Software updates have been sent to GOES-17 to help fix the issues with the ABI. Currently, GOES-14 and GOES-15 are being used as backups for GOES-16 and 17. The fates of GOES-14/15 after GOES-T enters service have yet to be determined.
For the whole GOES-R program, the ABI is the primary instrument for imaging Earth. The performance issues on GOES-S, now named GOES-17, did not impede its entering service. However, the GOES-T satellite was delayed for over a year to fix the issues with the ABI instrument.
GOES-T is the latest satellite in the GOES-R program. Like the other three in the series, the satellite is based on the Lockheed Martin A2100 satellite bus. The A2100 is Lockheed Martin’s offering for medium Earth orbit and GEO satellites. Since its introduction, the A2100 has been used for both military and commercial missions.
— NOAA Satellites (@NOAASatellites) February 28, 2022
For the GOES-R program, the satellites have a dry mass of 2,857 kg. Fully fueled, each masses 5,192 kg and will have a lifetime of around 15 years.
Following the ABI redesign, the GOES-T satellite bus was completed in August 2020. Like the other A2100 satellites, GOES-T was produced and tested at the Lockheed Martin Waterton Facility in Colorado.
Pre-flight testing included thermal vacuum, acoustic/vibration, and electromagnetic examinations. These tests are used to see if the satellite can survive the harsh environments of both launch and space.
GOES-T began final preparations for launch in October 2021 when Lockheed Martin completed the Pre-Shipment and Operational readiness reviews. A month later, on November 10, GOES-T was moved from Waterton to the Buckley Space Force Base in Aurora, Colorado.
At Buckley, it was loaded onto a C-5 Super Galaxy aircraft where it was delivered to Kennedy Space Center. From Kennedy, it was moved to the Astrotech Space Operations processing facility. Here it was placed into temporary storage before continuing launch preparations.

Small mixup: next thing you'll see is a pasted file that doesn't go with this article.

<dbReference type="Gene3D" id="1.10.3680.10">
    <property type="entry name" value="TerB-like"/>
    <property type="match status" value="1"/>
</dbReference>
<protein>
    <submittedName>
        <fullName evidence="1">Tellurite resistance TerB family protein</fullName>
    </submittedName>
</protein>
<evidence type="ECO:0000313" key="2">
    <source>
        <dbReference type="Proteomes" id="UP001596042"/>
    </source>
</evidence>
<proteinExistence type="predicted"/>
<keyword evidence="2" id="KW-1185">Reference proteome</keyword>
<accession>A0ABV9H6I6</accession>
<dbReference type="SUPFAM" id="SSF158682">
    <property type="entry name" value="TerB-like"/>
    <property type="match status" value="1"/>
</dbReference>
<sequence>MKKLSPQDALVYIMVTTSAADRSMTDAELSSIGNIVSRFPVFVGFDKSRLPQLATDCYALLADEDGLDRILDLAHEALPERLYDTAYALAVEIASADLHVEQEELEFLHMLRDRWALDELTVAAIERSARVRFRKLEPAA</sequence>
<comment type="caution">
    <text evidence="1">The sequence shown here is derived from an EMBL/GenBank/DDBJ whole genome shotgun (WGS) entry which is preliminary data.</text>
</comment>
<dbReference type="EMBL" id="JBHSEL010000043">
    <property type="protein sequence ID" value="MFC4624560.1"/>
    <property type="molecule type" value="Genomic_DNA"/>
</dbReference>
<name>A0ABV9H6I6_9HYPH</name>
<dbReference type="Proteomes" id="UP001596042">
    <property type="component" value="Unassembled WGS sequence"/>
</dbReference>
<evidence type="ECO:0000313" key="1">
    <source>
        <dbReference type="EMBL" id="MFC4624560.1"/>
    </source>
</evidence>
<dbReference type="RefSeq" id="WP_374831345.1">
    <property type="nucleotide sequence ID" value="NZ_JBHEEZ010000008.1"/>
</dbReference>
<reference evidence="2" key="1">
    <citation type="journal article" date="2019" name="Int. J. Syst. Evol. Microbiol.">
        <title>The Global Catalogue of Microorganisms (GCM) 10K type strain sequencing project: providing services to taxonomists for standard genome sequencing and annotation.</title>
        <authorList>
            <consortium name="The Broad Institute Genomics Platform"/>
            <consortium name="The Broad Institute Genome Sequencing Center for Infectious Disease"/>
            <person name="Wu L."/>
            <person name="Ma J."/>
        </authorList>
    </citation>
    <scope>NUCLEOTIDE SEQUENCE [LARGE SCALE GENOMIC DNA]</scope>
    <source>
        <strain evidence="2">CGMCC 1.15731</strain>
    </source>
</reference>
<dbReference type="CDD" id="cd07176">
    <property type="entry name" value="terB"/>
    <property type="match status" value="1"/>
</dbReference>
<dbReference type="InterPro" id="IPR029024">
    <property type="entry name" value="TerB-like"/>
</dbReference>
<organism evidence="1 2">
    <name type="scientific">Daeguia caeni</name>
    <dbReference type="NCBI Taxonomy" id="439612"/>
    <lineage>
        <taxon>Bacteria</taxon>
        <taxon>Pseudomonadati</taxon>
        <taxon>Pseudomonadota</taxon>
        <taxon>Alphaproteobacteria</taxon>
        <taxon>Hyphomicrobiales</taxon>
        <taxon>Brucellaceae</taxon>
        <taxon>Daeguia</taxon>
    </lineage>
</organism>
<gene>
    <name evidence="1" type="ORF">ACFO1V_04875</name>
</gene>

While at Astrotech, the spacecraft underwent propellant loading for its LEROS-1c engine. The satellite was then moved into the encapsulation bay to be placed inside the Atlas V’s 5.4-meter diameter payload fairing.
With the encapsulation complete, the payload was moved to the pad at SLC-41 where Atlas V had been stacked.
The Atlas V rocket is ULA’s workhorse rocket. First launched in August 2002 on the Hotbird-6 telecommunication mission, Atlas V has since launched 90 times, with a nearly spotless record. After GOES-T, there are 24 remaining Atlas V launches before its retirement in favor of the upcoming Vulcan rocket.
The Atlas V used for this mission is designated AV-095.
Atlas V is a two-stage liquid-fueled rocket. The first stage booster is a single-engine stage utilizing a Russian-built RD-180 engine. The RD-180 generates 3,828 kN of thrust with a specific impulse of 337 seconds. This stage is 32.5 meters in length, 3.81 meters in diameter, uses RP-1/LOX, and burns for about four minutes.
For the initial part of the flight, the first stage can support up to five GEM-63 solid rocket boosters. These boosters, first introduced on the NROL-101 mission in November 2020, are manufactured by Northrop Grumman and are smaller versions of the GEM-63XL boosters set to launch on Vulcan.
Each booster generates 1,652 kN and burns for about 94 seconds. This mission will use four boosters.